There are nights when I appreciate every little thing, and I go on for pages about them (one excerpt: “I’m grateful for overzealous grocery shopping when I’m hungry, because it’s always funny”). Other evenings I lack the motivation to write and it’s hard to put words on the page. One night I wrote a single sentence—“I’m grateful for steamed broccoli”—yet my spirits were still lifted.
Gratitude journaling isn’t one-size-fits-all. One research study found that people who journal just once per week are happier than those who do it on a daily basis. (I’ll stick with my nightly routine—it works for me.)
If it sounds hard to start, there are plenty of online resources to help. Berkeley’s Greater Good Center, which provides “science-based insights for a meaningful life,” suggests going for depth rather than breadth because “elaborating in detail about a particular thing for which you’re grateful carries more benefits than a superficial list of many things.”
What you need to start gratitude journaling
The best news: You probably already have everything you need to start gratitude journaling on hand. (We all have a blank journal or notebook that sits empty, awaiting words.)
That said, I’ve journaled on and off my whole life and have developed a proclivity for certain brands of notebooks and types of pens. I prefer journals that lie mostly flat when you crack them open, as it makes it easier to write on both pages and have an even surface. My current favorite is a classic Moleskine. I've been writing in one of its limited collection denim-covered notebooks, which I really like. Its cover has a texture that’s slightly coarser than everyday jeans yet is pleasing to the touch. Plus the front of mine says “Do not handle with care,” which I find rather amusing. I also like Leuchttrum’s notebooks, which come in a variety of bright colors. Both brands carry notebooks with a variety of page types, including dotted, lined, and blank, giving you more creativity on the page (Moleskine even has a half lined, half blank, option).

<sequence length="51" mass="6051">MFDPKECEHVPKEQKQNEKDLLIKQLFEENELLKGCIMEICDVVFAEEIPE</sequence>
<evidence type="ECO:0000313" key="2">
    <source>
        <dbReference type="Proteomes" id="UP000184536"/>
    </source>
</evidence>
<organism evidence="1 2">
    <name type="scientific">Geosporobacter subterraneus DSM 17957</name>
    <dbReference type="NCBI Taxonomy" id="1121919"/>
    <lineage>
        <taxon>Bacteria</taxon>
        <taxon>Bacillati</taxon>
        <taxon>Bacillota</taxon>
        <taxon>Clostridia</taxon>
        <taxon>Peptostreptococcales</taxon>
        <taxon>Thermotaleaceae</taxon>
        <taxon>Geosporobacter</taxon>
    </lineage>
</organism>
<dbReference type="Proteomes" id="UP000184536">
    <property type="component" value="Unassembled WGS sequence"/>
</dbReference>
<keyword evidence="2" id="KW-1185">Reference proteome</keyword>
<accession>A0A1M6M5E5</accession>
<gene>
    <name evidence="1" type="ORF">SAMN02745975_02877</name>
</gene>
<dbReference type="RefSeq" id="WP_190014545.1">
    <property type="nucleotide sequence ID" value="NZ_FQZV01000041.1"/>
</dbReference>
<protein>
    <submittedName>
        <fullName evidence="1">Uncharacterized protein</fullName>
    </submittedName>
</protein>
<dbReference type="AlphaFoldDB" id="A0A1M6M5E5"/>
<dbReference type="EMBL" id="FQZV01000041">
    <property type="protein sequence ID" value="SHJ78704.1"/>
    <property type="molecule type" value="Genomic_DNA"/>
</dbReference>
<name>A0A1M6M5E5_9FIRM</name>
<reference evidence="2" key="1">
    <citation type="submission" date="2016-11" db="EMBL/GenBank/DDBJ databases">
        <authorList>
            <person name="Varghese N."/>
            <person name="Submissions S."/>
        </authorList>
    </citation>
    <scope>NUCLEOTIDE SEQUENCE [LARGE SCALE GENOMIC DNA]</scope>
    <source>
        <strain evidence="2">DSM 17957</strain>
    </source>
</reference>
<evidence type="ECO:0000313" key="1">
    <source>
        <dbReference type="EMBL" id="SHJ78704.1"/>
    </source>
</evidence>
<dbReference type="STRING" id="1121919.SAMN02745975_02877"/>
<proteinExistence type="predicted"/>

Of course, your notebook is only half of the equation. The other half is your writing implement. For years I used Pentel’s Energel Pens, which I still think are great but they no longer reign supreme when it comes to my nightly writing. Sometime last year I picked up a Rifle Paper Co. Roller Pen on a whim at Barnes and Noble—I figured it would be nice to have a quality pen. I like the weight of the pen itself and how the ink flows vividly onto the page. I enjoyed it so much that I bought another a couple months ago, as well as some compatible ink refills. I have to be mindful not to smudge the ink, but the ease of writing with it makes its slight fussiness worthwhile.
The bottom line on gratitude journaling
Of all the things I’ve done while covering sleep in the last year, nothing changed my sleep—and overall mood—as much as gratitude journaling. It took a week or so for me to see any effect, but after that the difference was practically palpable. I was happier as I dozed off, stayed asleep longer, and experienced fewer nightly interruptions. My daytime moods and overall outlook improved, too. It was as though I had donned permanent rose-colored glasses, and somehow everything became more positive. I think most people stand to benefit from making this simple practice part of their routine—and all you really need is a bit of paper, a pen or pencil, and the motivation to do it.